Apart for the tangy taste of forbidden fruit, is the love of one man for another any different than the much more familiar sight of a man and a woman pining for each other? As both the novel and film adaptation of Christopher Isherwood’s A Single Man suggests, the mere unfamiliarity of that object of affection is no hindrance to empathy. But just as truly great heterosexual romances remain in short supply in the medium (I’d be hard pressed to name more than a handful in manga and anime), so too does this rule apply to gay love in comics. Yet, to demand these standards of The Heart of Thomas is almost certainly a mistake for the comic in question was originally created for the enjoyment of women and has as much to do with the day to day issues of romance and gay love as the women in traditional harem manga have to do with flesh and blood females. Any resemblance to the gay liberation movement of the late twentieth century is simply good fortune if not purely coincidental. Some will say that the manga deserves praise because of its daring sexuality for its time—it is nothing less a seminal work in the boy’s love genre—but such a statement would be a demeaning admission that the comic is merely of historical interest.
The main inspiration for the manga at hand was apparently the film adaptation of Roger Peyrefitte’s Les amitiés particulières (novel published 1943, and film adaptation,1964). The similarities between the film and the manga are certainly striking.
There is the setting and sexual orientation of the protagonists as well as their relative ages. The lovers at the center of the film also struggle with ideas of purity and impurity (“It wasn’t his purity I loved.”) to the extent of expunging their sins of romantic (homosexual) love at confession. As with the final note left by Thomas, the letters between the young lovers act as erotic talismans. In the film, the letters are linked to the legend of St. Tarcisius—a young boy who defended the Blessed Sacrament with his life. These pieces of paper become nothing less than the body and blood of Christ to the lovers (they are certainly held in higher regard). Then there is the younger lover’s (Alexandre) suicide by jumping from a railway bridge (in this case, while traveling on a train) and the confusion of accident and suicide made more pressing in the film than in the comic because of the intransigent Catholicism which hangs heavy over the events.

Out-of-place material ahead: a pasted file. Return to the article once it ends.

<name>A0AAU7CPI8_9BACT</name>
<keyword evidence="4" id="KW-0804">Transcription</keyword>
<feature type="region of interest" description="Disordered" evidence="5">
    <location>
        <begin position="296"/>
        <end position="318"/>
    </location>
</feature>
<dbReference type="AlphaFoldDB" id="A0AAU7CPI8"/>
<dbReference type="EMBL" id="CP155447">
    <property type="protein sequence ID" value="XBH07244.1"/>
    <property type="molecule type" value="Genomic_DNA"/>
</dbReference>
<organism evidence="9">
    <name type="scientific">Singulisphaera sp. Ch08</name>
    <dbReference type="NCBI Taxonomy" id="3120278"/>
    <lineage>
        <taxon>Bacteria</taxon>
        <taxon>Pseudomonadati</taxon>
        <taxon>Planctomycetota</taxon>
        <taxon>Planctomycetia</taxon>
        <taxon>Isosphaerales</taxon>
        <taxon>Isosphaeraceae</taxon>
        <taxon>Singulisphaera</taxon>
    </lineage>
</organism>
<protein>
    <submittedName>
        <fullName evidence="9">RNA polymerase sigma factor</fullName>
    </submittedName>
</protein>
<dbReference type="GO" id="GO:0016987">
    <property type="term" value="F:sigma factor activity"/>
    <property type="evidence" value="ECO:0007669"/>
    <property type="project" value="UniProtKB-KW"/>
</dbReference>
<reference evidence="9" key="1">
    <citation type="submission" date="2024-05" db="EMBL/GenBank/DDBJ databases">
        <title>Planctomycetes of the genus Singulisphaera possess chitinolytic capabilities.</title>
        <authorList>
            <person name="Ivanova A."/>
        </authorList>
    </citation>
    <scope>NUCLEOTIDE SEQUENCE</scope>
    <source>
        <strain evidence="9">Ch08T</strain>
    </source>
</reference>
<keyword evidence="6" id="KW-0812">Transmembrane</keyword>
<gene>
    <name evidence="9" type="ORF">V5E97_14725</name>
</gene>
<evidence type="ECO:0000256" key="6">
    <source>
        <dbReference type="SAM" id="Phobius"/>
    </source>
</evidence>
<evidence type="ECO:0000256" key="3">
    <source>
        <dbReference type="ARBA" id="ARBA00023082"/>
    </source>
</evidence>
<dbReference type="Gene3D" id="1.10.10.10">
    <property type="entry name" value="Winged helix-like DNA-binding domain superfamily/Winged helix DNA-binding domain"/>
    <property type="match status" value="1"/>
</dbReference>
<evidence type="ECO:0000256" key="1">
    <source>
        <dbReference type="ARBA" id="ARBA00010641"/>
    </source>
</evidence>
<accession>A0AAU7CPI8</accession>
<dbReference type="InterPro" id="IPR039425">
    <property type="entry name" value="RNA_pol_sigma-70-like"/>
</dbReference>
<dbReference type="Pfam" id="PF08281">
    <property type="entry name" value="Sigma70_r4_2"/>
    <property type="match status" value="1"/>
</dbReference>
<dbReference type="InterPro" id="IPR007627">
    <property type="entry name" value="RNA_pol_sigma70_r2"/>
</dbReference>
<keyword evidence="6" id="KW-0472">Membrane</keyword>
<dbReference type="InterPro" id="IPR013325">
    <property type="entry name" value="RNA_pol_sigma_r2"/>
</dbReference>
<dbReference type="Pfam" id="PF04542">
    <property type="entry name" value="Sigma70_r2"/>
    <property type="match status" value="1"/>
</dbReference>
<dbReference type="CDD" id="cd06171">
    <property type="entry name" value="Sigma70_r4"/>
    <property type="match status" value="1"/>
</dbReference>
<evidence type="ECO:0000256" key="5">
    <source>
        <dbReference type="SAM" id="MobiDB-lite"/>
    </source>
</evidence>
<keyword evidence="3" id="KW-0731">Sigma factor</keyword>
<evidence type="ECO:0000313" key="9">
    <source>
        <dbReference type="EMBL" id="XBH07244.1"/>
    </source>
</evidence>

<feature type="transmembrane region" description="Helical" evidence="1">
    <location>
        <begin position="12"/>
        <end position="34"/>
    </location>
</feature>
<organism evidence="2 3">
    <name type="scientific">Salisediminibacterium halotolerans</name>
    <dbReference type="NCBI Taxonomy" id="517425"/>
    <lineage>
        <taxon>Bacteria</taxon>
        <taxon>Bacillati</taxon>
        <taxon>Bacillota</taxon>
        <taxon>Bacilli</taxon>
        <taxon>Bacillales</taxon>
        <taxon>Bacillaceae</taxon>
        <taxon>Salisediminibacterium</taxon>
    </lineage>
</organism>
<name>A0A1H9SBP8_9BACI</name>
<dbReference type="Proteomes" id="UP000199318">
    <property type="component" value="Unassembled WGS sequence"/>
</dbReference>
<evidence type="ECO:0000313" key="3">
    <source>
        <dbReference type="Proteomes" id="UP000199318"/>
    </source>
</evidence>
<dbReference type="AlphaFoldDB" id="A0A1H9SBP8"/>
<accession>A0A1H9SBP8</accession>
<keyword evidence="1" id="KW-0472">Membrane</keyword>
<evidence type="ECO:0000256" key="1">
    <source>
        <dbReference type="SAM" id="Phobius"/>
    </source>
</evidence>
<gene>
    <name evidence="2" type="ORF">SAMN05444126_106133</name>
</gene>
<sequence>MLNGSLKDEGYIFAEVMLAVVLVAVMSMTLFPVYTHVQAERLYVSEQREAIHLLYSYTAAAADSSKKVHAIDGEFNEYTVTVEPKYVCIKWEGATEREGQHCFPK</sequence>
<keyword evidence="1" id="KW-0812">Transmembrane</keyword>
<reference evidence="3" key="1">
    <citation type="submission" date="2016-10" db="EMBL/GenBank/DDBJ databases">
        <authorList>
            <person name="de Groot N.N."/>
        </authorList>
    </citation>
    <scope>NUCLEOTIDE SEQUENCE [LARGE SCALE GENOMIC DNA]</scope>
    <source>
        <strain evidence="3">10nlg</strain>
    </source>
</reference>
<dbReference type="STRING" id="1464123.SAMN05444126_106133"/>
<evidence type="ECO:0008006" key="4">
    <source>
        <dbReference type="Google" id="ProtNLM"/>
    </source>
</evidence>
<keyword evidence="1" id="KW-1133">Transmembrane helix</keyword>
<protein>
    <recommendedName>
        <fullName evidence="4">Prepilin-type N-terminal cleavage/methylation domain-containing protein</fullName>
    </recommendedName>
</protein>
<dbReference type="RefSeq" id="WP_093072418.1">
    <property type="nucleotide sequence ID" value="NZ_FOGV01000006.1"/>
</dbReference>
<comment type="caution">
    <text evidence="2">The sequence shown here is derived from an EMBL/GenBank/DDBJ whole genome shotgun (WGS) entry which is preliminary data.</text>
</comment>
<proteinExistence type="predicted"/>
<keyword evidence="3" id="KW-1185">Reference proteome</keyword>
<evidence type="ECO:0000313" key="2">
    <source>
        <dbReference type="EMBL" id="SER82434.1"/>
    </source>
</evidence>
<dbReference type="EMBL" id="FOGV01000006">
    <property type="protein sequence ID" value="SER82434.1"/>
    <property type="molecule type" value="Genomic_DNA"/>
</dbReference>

While the love affair depicted in the film is not entirely convincing, it is certainly far more effective than anything found in Hagio’s comic. Peyrefitte’s work is restrained and classical in approach, and altogether more serious and real, especially in the interaction of the boys and a liberal minded priest named, Trennes. The priestly test commanded by Father Lauzon of the older lover (Georges; Juli’s counterpart) is nothing less than an act of temptation on the part of Satan. Hagio, of course, takes an alternative route. One might call it a disavowal of authenticity in setting, conversation, religion, and, perhaps, even sexuality—all of these becoming as putty and playthings in the authoress’ hand. A perfectly acceptable approach except for the decisive failure in delivery and communion.
The Heart of Thomas is in certain ways a sequel to the film, a fitful re-imagining of everything that could have been, but the final page of this book presents itself as a consummate evocation of my state of mind as I flipped through its pages.
The work was not clever enough, not brazen enough, not idiotic enough, and simply insufficiently well wrought to provide me with even a moment’s pleasure. It was, in short, interminable.